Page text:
He turned an uncertain circle. No one else was in the small library. Stefan stepped outside.
In the shade of the walkway awning, a man sat on a bench rolling a toothpick back and forth in his mouth. The man took out the toothpick.
“You go in there asking about Peter Liu?”
Stefan looked down at his book.
“Yes,” he said.
The man chuffed. “I can guess how that went,” he said. He popped the toothpick back in his mouth and reclined, stretching his arms across the backrest.
“What can you tell me about him?” Stefan asked.
“If you really want to know about Peter Liu, Shrimpees,” the man said and nodded up Center Street.
Stefan followed the nod in the direction of the ocean and saw the blue sign for Shrimpees Shrimp Shack halfway down the commercial strip.
“Thanks,” said Stefan.
“Uh, huh. But you better be sure,” the man on the bench said, “that you want to know.”
“Ah, okay,” Stefan said and started up the street.
SHRIMPEES. The word was spelled out in white letters on a faded blue sign towering above the restaurant’s roof. As Stefan approached, he noticed half the light bulbs along the sign’s perimeter were missing or blacked out. An empty patio wrapped around the front of the building, and the metal tables were covered with spreading sores of rust. On the wooden railing, a one-eyed pigeon repeatedly rammed its beak against a hard black spot.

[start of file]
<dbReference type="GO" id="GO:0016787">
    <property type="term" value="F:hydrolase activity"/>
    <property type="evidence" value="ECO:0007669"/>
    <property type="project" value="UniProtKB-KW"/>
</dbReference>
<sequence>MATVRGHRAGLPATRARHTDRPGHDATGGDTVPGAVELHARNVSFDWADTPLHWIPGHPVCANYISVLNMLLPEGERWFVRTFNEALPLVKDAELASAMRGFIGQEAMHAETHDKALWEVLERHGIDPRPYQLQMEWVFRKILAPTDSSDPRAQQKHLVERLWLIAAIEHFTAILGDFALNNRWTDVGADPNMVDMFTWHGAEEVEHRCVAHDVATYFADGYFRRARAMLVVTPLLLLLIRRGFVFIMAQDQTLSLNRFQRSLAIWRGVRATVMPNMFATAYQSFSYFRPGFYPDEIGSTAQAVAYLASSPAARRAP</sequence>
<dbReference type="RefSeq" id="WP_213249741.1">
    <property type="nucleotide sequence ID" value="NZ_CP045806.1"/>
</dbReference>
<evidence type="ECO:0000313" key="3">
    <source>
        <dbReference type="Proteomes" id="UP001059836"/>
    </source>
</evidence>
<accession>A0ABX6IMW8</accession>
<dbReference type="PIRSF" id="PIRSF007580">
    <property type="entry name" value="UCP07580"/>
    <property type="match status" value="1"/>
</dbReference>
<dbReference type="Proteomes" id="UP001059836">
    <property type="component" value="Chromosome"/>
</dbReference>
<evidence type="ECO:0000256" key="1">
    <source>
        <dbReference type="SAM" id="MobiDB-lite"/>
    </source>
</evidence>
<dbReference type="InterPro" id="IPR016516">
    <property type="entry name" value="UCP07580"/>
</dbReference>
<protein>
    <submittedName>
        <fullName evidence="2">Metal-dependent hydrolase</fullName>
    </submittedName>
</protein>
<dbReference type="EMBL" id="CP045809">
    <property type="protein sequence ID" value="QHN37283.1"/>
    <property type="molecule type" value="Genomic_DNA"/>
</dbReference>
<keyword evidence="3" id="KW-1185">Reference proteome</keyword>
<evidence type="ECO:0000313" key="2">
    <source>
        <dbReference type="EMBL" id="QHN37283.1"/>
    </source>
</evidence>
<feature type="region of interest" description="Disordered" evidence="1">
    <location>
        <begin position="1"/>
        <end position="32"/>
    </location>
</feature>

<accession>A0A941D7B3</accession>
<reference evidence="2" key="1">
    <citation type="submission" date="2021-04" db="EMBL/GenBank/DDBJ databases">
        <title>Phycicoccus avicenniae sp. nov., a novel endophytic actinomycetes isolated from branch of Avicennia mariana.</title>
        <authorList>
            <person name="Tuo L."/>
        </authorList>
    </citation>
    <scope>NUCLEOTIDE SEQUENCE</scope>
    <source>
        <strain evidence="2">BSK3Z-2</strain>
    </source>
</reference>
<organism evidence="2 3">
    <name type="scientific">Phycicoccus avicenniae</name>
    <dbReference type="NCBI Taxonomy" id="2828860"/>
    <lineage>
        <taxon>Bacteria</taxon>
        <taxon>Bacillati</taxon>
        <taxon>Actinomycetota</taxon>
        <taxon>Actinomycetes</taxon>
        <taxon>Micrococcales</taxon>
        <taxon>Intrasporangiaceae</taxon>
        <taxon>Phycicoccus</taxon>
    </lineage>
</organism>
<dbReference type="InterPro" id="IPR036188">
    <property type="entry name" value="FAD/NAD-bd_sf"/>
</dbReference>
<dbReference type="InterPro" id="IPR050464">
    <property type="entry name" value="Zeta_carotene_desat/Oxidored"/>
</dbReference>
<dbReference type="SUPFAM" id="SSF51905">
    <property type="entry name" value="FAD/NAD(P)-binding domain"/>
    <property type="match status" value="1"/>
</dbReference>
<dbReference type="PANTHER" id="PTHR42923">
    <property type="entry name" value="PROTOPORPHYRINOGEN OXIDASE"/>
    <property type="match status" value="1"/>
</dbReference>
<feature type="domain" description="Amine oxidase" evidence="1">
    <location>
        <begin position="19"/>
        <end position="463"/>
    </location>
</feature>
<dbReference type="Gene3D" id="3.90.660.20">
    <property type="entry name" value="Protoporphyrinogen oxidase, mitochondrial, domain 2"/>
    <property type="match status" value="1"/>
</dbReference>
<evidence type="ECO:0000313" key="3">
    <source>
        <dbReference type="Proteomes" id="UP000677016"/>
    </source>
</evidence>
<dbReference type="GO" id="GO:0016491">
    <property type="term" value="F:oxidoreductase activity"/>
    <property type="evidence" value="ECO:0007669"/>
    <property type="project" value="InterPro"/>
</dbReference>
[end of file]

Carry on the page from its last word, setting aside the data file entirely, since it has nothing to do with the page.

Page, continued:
The tables inside the restaurant were empty except for a corner booth where an enormous teenage boy had three open white-foam clamshells full of fried food on the table before him and a white plastic lobster bib around his neck. Over the bar, a lazy wicker fan wobbled as it spun. The bartender had the appearance of a white wolf. His beard hung shaggily from his baggy jowls. He looked both old and young, then just old, then young again.
“What are you drinkin?” the bartender asked as Stefan took a stool.
“I actually came in here to ask about Peter Liu,” Stefan said, “a local poet.” He set The Hunger of Ned Greaves on the bar.
“Well, you fucking found him,” the bartender said and held up his hands. “Name’s Ned Greaves,” he said. “Peter Liu’s my…” he twinkled his fingers, “…nom de plume.”
Ned held out his hand. Stefan automatically shook it, his mind reeling.
Ned Greaves dropped two glasses onto the bar and poured them each a shot of tequila.
“Always a pleasure to meet a fan. I mean, I wish you had better tits, but…”
Ned tossed back his shot and wiped his eyes.
“So which poem was your favorite?” Ned asked and pushed Stefan’s shot towards him.
Ned put his hands around his mouth like a megaphone. “Which of my poems was your favorite?” he called out.
“I guess... I don’t know how to answer that,” Stefan said.
“Number seventy-seven is the best one,” Ned said. “It’s clearly ‘Day 77.’”
“Ned sees with equal I / as God we’re all / The hero’s perish / The sparrow fall. Riffing on Pope,” Stefan said and sucked down his shot.
“Yah. You really read my book,” Ned said and gave Stefan a soggy shoulder punch. “What brought you down here?”
“Work,” Stefan said. “Then I was hoping to meet Peter Liu—”
“And you were expecting a Chink.”
Stefan looked this way and that, as if bullets were whizzing past his head. Ned lifted his shot glass and said, “Don’t worry. Everyone expects a Chink. You think I’m not used to it by now? Wait, you’re not going to give me any of that attitude, are you?”
“Attitude?” asked Stefan.
“Yeah, I get a lot of that attitude,” Ned said. “But I thought you were a real fan.”